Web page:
The Arts Court Theatre is the perfect intimate space for the experimental performance piece Albumen, produced as part of the TACTIC’s mainstage series. The play, written in English by francophone playwright, Mishka Lavigne, is a reflexion on the relationship between varying artistic gazes and how they apprehend the exterior world.
During these discussions, the set becomes an important part of this collective artistic vision as the visual and material substance of the acting space envelope the actors. Thanks to the well thought-out reflection by director Éric Perron working with a fairly abstract text almost lacking in any stage directions, the result of Perron’s work is impressive. He seeks out all the possible meanings from a text that could have remained profoundly hermetic.
Three performers in the first portion of the evening, move around and climb over a form that resembles a deconstructed version of a painter’s easel. References to painting and artwork are thus from the first moments thrust into the performance space. A huge red round moon-like shape glows in space and soon becomes the background for shadowy highlights of the human body projected into space as a wandering screen looking for a home. Two young people are in conversation. Jessa (Andrée Rainville) the young model, exchanges ideas and feelings with Lucas (Mitchel Rose) working in a blood bank with people who feel they are compelled to donate blood. Lucas is taken with Jessa and wants to get closer to her. He watches her, obsesses about her blood in a deeply erotic way, sees the drops flowing on the floor, as her body becomes a canal pulsing with blood that excites him (Deboer’s costume for Jessa brings that to life in a strong way) while that huge red circular shape could also be a drop of blood that might suggest the pure form of a Kandinsky circle that would bring us back to Jessa’s abstract origins and that is constantly referred to in the conversations among the three protagonists,
Danielle (Margo MacDonald) sees the exterior world through her own distant gaze. She states clearly that photography is a form of voyeurism and her photographic lens lays its gaze on the young girl in a strangely heated conversation.
The photographer, however (Danielle), sees the young girl as an object to be captured by her lens nothing more, while Jessa’s translucent and unbearable eyes, anger and upset the photographer. She would like to dig them out with a needle because those eyes prevent the artist from connecting with her own photographic art no doubt because they are too perceptive.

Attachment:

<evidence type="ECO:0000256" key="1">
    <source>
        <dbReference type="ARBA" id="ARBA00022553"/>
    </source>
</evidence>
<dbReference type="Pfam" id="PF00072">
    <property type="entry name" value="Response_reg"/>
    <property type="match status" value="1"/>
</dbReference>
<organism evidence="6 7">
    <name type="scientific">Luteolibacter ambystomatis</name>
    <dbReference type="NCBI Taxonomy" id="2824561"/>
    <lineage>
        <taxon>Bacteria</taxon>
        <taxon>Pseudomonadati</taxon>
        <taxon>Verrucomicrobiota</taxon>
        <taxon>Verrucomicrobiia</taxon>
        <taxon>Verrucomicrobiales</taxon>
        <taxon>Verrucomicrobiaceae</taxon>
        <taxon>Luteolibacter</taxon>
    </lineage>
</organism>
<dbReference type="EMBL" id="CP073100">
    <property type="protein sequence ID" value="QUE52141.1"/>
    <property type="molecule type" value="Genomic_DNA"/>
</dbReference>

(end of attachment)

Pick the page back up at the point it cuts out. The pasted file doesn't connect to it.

As the young couple chat and discuss their own special relationship which is less abstract than that felt by the photographer and much more linked to the body, a form of corporeal obsession takes over the young bodies in space and forces them to reveal much confidential information.
s We quickly see how Jessa is precisely one of those beings who lives through her body. Played by an excellent Andrée Rainville with strong emotion and richly felt tension, she climbs up and down a long red silk rope that hangs from the ceiling, allowing this young actress with acrobatic training to swing from the long piece of material to climb over the easel, and straddle the split wooden structure, exciting the gaze of Lucas who is more and more in love with the young model as she reveals her artistic past and the nature of her great potential as a painter….not as an acrobat! . However, as a corporeal presence, her body becomes a form of opposition to her talent as a painter and she evolves into a model who has to control her body and learn how to pose for long periods without moving. Thus her fate and her interaction with Danielle is a form of denial of what she really feels or the authentic nature of her talent.
The discussions evolve towards more complex emotional exchanges. Danielle invites Lucas and Jessa over for dinner. What are those hidden motives? Much is suggested. In fact, the performance is a long string of that which is suggested but never really spoken clearly. Danielle has a passion for red bleeding meat while Lucas is attracted to bleeding bodies and needles that drip with blood from those who donate in his clinic. Love, perversion, cannibalism, vampirism, much is laid out before us in a strangely provocative way that director Perron seems to catch at every turn.
A strangely fascinating encounter of three incompatible creatures who express their deepest desires with much freedom. A dramatic encounter of a living art piece that associates Joan Miro, Constructivism and a disturbing form of Symbolism inscribed in a Fuseli nightmare and anything else you might want to toss in. It’s really quite fun.
This article was originally published in Capital Critic’s Circle on March 21, 2019, and has been republished with permission.
This post was written by the author in their personal capacity.The opinions expressed in this article are the author’s own and do not reflect the view of The Theatre Times, their staff or collaborators.
This post was written by Alvina Ruprecht.
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